NASA’S Hubble Space Telescope is giving astronomers a rare look at a Jupiter-sized, still-forming planet that is feeding off material surrounding a young star.
Though over 4,000 exoplanets have been cataloged so far, only about 15 have been directly imaged to date by telescopes. And the planets are so far away and small, they are simply dots in the best photos. The team’s fresh technique for using Hubble to directly image this planet paves a new route for further exoplanet research, especially during a planet’s formative years. This huge exoplanet, designated PDS 70b, orbits the orange dwarf star PDS 70, which is already known to have two actively forming planets inside a huge disk of dust and gas encircling the star. The system is located 370 light-years from Earth in the constellation Centaurus.
“This system is so exciting because we can witness the formation of a planet,” said Yifan Zhou, formerly an undergraduate at Peking University and now a postdoctoral fellow at the University of Texas at Austin. “This is the youngest bona fide planet Hubble has ever directly imaged.” At a youthful 5 million years, the planet is still gathering material and building up mass. Hubble’s ultraviolet light (UV) sensitivity offers a unique look at radiation from extremely hot gas falling onto the planet. “Hubble’s observations allowed us to estimate how fast the planet is gaining mass,” added Zhou.
The UV observations, which add to the body of research about this planet, allowed the team to directly measure the planet’s mass growth rate for the first time. The remote world has already bulked up to five times the mass of Jupiter over a period of about 5 million years. The present measured accretion rate has dwindled to the point where, if the rate remained steady for another million years, the planet would only increase by approximately and additional 1/100th of a Jupiter mass.
“We just don’t know very much about how giant planets grow,” said Brendan Bowler, a co-author and professor at the University of Texas at Austin. “This planetary system gives us the first opportunity to witness material falling onto a planet. Our results open up a new area for this research.”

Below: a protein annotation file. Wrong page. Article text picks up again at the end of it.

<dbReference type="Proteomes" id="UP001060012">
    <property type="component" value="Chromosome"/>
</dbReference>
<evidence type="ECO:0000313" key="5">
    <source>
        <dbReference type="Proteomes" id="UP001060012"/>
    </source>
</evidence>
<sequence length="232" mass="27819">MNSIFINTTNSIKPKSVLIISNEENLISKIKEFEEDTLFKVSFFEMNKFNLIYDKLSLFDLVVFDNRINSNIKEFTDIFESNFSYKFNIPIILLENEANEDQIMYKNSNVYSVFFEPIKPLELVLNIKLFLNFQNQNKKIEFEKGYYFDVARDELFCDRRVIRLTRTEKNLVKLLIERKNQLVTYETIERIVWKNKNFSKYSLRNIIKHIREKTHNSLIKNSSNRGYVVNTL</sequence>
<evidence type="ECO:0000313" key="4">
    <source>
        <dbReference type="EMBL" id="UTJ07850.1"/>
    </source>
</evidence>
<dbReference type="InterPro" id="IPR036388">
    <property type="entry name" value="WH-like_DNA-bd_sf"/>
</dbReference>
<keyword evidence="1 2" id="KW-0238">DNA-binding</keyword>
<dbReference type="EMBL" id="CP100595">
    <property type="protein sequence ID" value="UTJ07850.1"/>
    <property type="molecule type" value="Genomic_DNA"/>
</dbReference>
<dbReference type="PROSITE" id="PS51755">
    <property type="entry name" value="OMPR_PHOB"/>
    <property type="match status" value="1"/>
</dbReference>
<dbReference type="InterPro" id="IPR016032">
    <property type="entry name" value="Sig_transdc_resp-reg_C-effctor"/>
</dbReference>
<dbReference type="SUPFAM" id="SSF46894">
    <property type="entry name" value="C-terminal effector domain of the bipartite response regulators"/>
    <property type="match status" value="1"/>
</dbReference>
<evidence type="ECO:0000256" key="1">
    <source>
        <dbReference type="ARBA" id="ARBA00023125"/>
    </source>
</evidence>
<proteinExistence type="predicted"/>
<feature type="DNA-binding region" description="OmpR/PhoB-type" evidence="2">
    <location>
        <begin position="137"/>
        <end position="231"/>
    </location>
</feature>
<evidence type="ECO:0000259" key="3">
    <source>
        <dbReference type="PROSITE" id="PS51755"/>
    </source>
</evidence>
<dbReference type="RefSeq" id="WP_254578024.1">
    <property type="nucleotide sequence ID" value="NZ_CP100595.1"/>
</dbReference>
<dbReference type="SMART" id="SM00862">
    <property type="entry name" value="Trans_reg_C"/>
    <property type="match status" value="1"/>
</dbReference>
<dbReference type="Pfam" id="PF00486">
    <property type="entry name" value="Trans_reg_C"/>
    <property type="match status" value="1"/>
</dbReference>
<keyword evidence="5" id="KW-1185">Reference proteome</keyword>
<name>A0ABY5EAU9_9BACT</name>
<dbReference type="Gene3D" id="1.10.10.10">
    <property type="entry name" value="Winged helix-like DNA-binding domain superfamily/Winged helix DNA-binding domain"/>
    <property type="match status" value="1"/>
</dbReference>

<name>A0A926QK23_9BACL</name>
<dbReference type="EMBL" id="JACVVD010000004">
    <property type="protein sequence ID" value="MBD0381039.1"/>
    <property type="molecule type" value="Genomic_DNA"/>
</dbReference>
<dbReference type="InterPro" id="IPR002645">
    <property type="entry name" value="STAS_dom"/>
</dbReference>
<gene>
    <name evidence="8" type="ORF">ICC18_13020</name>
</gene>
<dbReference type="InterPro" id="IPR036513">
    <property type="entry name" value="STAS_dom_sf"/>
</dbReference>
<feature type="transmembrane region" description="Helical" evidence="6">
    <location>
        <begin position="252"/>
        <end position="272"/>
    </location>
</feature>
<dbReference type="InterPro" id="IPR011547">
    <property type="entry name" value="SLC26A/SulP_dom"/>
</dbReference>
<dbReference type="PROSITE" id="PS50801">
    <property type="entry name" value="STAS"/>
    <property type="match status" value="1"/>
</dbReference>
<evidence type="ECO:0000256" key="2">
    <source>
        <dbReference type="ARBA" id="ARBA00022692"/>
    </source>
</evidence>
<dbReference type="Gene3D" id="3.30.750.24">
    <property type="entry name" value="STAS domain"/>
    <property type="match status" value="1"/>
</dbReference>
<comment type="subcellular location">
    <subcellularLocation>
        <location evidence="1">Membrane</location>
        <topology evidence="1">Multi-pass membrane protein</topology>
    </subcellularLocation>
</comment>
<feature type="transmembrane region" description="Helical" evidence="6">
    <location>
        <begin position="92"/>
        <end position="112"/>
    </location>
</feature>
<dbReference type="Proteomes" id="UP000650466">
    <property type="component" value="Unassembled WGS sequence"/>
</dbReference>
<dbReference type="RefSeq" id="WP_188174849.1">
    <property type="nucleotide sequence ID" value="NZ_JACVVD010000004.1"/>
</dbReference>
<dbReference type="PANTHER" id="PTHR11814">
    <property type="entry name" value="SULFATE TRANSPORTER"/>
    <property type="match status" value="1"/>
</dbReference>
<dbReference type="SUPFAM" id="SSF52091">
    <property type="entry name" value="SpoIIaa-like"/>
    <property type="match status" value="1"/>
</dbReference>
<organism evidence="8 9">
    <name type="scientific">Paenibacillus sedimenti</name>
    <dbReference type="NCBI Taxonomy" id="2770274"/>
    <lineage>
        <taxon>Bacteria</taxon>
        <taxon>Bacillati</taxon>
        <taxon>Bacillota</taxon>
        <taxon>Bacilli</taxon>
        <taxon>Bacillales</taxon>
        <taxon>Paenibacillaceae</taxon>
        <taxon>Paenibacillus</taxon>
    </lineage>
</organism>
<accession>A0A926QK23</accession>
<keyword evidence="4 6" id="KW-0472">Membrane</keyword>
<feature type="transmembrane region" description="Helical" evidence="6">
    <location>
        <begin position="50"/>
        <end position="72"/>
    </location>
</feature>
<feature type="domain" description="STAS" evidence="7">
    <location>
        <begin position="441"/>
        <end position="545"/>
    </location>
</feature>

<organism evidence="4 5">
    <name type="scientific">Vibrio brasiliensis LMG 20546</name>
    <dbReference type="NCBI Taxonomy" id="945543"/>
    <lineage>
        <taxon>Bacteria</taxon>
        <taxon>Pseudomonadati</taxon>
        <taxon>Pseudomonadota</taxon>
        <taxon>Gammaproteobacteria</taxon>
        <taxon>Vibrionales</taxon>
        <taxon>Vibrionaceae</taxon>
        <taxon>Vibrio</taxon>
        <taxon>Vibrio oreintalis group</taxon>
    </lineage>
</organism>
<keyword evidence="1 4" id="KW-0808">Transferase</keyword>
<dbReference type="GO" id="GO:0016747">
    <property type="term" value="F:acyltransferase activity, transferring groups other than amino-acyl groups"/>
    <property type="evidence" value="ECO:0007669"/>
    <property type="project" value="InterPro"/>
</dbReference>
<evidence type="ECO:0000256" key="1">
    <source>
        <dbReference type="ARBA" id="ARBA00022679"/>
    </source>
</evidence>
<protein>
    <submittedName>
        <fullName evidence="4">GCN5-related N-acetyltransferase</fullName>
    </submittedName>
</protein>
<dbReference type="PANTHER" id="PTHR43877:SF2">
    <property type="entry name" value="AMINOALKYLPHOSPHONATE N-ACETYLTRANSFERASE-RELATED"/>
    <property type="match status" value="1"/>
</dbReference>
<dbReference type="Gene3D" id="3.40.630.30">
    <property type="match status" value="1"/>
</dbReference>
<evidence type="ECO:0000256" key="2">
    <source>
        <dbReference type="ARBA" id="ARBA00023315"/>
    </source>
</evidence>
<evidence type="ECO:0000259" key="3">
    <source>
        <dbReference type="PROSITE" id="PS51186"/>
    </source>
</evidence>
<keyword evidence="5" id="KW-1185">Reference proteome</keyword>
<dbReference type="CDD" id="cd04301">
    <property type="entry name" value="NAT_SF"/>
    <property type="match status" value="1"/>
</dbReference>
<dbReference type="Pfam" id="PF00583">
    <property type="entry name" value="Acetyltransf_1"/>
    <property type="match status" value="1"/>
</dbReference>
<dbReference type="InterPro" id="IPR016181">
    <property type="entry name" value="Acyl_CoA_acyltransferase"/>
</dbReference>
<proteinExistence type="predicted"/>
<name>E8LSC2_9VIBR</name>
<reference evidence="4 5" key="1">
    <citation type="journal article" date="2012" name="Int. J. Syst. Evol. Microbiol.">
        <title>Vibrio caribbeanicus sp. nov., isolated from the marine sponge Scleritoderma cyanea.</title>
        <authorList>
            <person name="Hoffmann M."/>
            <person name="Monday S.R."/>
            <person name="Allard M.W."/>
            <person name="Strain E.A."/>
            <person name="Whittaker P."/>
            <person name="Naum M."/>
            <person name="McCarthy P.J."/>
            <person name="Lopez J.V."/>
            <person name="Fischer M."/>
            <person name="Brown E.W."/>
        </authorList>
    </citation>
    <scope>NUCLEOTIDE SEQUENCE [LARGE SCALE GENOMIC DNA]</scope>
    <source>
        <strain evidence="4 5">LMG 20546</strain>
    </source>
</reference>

The youthful PDS 70 system is filled with a primordial gas and dust disk that provides fuel to feed the growth of planets throughout the entire system. The planet PDS 70b is encircled by its own gas and dust disk that’s siphoning material from the vastly larger circumstellar disk. The researchers hypothesize that magnetic field lines extend from its circumplanetary disk down to the exoplanet’s atmosphere and are funneling material onto the planet’s surface.
“If this material follows columns from the disk onto the planet, it would cause local hot spots,” Zhou explained. “These hot spots could be at least 10 times hotter than the temperature of the planet.” These hot patches were found to glow fiercely in UV light.
These observations offer insights into how gas giant planets formed around our sun 4.6 billion years ago. Jupiter may have bulked up on a surrounding disk of infalling material. Its major moons would have also formed from leftovers in that disk.
A challenge to the team was overcoming the glare of the parent star. PDS 70b orbits at approximately the same distance as Uranus does from the Sun, but its star is more than 3,000 times brighter than the planet at UV wavelengths. As Zhou processed the images, he very carefully removed the star’s glare to leave behind only light emitted by the planet. In doing so, he improved the limit of how close a planet can be to its star in Hubble observations by a factor of five. “This study pushed the limits of what is possible, and so required meticulous planning and analysis,” said co-author Gregory Herczeg, professor at the Kavli Institute for Astronomy and Astrophysics at Peking University and also Zhou’s undergraduate advisor. “It’s wonderful to see our former students develop into innovative scientists.”
“While this case study is fascinating, we need a larger sample to understand planet growth and planet-disk interactions,” said Herczeg. “We know that these planets exist, left to be discovered. I am excited by the prospects of the Chinese Space Station Telescope, which should allow push the contrast limits further and expand this type of analysis to more baby planets.”
The researchers’ results were published on April 29, 2021 in The Astronomical Journal. https://iopscience.iop.org/article/10.3847/1538-3881/abeb7a
The Hubble Space Telescope is a project of international cooperation between NASA and ESA (European Space Agency). NASA's Goddard Space Flight Center in Greenbelt, Maryland, manages the telescope. The Space Telescope Science Institute (STScI) in Baltimore, Maryland, conducts Hubble science operations. STScI is operated for NASA by the Association of Universities for Research in Astronomy in Washington, D.C. This press release is courtesy of the press released developed by STScI: https://hubblesite.org/contents/news-releases/2021/news-2021-021
Hubble Space Telescope gives astronomers a rare look at a Jupiter-sized, still-forming planet that is feeding off material surrounding a young star.